Buzzer beating alley-oop finishes and lockdown defense against the game’s best centers will get you a punched ticket to the NBA Finals, but not a rookie contract extension—at least according to the Phoenix Suns.
Earlier today, the deadline to lock up Deandre Ayton and avoid an awkward “prove it” season, capsulated by restricted free agency, came and went.
Even though everybody expected the Suns and their former first overall pick to reach an agreement at some point this offseason, that last bit of sand trickled through the extension period’s hourglass this afternoon, with Ayton still empty-handed.
Instead, Phoenix extended Mikal Bridges this past weekend. He contributed mightily toward his team’s Western Conference conquest last year, averaging 13.5 points per game while shooting 42.5 percent from three. However, the Suns still took Ayton several picks before Bridges a few years ago during the 2018 NBA Draft, making their choice to grant him a deal over Ayton still somewhat puzzling.
But Phoenix’s decision to also ink a deal with sharpshooter Landry Shamet hit more like an earthquake, rather than unexpected gust of wind.
Shamet has yet to play a single regular season minute for the Suns, having been with the team for only about two months now. He came over from the Brooklyn Nets, completing a deal that sent away hard-nosed point guard Jevon Carter and a first round pick.
Calling these decisions “controversial” simply does not do them enough justice. The Suns just finished off a season proving their young core as arguably the game’s best, but they now look disinterested in maintaining it.
What have the Phoenix Suns Taught us by Extending Landry Shamet over Deandre Ayton?
With their actions today, the Suns made one thing clear above all else: they want to play the modern game.
Ever since Michael Jordan’s emergence, team’s have broken away from the basketball’s oldest unwritten rule, which argues that you need a star big man to win a title. Over the last five seasons though, this trend spiked dramatically, with teams like the Golden State Warriors and Houston Rockets essentially ignoring the center position entirely, playing smaller guys like P.J. Tucker and Draymond Green down low.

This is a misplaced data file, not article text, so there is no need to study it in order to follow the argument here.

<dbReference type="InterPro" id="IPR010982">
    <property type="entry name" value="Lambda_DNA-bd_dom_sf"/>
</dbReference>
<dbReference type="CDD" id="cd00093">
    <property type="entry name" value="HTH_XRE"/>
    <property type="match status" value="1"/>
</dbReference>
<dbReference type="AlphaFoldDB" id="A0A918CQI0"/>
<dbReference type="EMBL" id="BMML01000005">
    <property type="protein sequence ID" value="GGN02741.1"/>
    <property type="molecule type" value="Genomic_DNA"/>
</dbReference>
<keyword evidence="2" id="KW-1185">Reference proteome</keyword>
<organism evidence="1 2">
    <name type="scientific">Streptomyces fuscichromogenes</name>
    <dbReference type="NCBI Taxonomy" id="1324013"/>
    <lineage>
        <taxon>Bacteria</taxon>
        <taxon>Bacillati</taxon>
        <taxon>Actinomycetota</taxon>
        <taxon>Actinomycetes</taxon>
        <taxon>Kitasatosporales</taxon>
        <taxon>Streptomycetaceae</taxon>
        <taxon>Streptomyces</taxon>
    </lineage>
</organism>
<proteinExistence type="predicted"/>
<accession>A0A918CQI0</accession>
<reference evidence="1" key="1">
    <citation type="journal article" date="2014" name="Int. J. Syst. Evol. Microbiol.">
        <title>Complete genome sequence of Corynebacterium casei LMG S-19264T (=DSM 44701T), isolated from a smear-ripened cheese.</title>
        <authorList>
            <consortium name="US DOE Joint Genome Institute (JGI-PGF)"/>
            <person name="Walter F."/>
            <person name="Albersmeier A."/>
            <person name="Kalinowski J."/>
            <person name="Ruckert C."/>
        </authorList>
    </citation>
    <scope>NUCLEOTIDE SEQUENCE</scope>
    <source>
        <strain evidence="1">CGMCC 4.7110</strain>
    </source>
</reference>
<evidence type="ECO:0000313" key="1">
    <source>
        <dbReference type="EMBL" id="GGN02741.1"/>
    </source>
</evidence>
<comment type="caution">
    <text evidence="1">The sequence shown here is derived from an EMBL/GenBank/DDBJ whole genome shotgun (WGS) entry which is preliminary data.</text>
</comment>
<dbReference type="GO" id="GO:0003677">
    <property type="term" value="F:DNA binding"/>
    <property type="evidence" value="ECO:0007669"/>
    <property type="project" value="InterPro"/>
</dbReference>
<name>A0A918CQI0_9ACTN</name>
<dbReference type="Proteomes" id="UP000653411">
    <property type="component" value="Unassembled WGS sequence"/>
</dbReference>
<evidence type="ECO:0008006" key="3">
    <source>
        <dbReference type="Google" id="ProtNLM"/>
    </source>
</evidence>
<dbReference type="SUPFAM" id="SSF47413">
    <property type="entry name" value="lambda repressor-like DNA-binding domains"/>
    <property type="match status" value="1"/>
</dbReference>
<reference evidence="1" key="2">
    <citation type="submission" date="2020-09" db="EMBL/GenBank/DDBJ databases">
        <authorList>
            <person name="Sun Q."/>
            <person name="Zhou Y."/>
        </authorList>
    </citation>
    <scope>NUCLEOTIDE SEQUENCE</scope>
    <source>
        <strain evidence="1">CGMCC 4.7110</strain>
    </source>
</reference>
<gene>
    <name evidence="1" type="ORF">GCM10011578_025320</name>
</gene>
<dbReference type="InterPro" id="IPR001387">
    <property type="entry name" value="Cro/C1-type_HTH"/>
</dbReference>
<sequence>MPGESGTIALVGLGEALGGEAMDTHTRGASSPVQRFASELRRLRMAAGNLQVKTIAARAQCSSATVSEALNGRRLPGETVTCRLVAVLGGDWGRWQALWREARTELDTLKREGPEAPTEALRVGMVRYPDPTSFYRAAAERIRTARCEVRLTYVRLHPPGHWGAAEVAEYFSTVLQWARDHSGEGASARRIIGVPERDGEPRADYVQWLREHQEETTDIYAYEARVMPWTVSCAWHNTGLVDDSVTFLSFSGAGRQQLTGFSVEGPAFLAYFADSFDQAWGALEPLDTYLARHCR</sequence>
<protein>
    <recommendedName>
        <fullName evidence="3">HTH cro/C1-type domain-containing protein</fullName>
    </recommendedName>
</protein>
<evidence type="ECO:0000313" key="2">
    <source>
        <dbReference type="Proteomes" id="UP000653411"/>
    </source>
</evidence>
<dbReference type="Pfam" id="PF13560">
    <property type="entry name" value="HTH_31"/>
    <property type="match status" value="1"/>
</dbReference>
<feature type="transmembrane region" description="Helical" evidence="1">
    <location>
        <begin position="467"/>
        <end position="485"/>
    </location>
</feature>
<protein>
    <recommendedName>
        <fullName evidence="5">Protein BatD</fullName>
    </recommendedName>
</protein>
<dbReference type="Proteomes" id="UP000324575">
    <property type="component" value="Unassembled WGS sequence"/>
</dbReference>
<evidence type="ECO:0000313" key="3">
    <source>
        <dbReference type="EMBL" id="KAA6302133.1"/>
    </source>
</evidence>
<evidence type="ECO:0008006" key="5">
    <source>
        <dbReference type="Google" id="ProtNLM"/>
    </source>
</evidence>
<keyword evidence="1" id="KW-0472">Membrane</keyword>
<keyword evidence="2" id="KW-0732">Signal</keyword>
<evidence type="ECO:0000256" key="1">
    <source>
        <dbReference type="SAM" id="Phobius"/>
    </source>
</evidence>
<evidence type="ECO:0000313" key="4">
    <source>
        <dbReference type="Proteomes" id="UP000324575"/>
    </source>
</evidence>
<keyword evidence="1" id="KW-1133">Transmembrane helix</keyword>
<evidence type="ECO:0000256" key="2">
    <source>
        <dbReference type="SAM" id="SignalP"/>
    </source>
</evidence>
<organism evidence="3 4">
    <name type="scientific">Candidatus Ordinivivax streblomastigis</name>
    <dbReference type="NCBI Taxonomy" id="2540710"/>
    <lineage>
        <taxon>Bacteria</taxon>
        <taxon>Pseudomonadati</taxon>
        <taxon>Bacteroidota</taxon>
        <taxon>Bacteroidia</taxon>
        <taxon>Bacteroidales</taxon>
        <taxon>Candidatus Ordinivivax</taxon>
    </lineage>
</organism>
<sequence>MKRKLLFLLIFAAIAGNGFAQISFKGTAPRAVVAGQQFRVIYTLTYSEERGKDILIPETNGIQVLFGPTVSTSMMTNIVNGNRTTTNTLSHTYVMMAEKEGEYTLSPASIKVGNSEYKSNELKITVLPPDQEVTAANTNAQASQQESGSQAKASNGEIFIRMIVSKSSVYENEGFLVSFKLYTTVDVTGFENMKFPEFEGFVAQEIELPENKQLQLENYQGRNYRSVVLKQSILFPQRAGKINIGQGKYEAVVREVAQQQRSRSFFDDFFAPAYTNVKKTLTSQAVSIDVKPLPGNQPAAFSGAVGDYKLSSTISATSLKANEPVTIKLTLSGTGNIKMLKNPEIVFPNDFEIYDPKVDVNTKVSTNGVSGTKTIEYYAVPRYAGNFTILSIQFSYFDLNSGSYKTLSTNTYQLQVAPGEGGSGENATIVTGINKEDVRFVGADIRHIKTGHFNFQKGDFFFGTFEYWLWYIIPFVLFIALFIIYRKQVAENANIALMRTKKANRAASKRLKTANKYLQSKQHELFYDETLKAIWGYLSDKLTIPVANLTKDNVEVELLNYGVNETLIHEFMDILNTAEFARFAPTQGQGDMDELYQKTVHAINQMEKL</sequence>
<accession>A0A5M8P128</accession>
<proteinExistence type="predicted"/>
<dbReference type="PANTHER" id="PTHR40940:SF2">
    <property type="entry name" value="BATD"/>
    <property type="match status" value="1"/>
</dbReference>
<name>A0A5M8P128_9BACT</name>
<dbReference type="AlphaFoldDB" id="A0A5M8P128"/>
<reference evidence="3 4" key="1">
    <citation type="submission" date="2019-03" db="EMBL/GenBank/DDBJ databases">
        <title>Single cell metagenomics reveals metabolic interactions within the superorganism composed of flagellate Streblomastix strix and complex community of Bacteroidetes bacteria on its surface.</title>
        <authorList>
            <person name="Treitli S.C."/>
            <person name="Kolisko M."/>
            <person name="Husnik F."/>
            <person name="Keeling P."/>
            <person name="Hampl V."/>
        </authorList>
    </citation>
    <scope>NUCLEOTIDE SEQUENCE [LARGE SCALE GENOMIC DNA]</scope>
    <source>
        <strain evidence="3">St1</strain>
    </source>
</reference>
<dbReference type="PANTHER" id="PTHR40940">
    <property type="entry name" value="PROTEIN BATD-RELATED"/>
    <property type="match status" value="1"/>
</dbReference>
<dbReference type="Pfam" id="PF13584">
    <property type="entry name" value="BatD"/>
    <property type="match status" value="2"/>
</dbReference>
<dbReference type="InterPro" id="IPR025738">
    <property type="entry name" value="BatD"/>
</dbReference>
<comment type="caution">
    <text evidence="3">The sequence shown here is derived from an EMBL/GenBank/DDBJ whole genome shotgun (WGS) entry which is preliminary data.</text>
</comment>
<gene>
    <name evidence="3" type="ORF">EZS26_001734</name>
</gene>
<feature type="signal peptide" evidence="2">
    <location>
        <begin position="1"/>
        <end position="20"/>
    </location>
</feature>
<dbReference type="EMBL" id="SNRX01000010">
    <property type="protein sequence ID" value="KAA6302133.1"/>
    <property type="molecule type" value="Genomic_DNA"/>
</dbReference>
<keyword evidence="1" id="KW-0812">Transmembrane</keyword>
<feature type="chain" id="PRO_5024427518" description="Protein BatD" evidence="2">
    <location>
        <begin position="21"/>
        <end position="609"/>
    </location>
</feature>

This “small ball” ideology works in accordance with the more modern, analytically-minded approach to the game, which values the 3-pointer and floor spacing above above all else. To the traditional center, those attributes are foreign, naturally leading to the position’s fall from grace.
An ability to shoot the triple is the only thing able to save bigs at this point, hence why players like Anthony Davis, Karl Anthony Towns, Joel Embiid, and Jokic all still hold value. However, Ayton remains estranged to the long range shot, averaging just 0.2 3-point attempts per game for his career.
Having considered all this, the Suns chose to lock up their best 3-point shooter last year in Bridges, and another promising one in Shamet, rather than Ayton—who at this point still lacks the modern game’s most appreciated traits.
The Suns clearly stand committed to building a team this way, even favoring it over Ayton and his ridiculously high upside. Quite frankly, this feels odd, especially considering how modern basketball thinkers despise the mid-range jump shot, which remains a “go to” offensive tool for both Chris Paul and Devin Booker.
This also goes without saying, but Suns also look financially crunched right now with Paul’s new contract and Cameron Johnson becoming eligible for extension as well next year. However, if they really saw Ayton as a priority, they surely could have figured it out between all their transactions this offseason.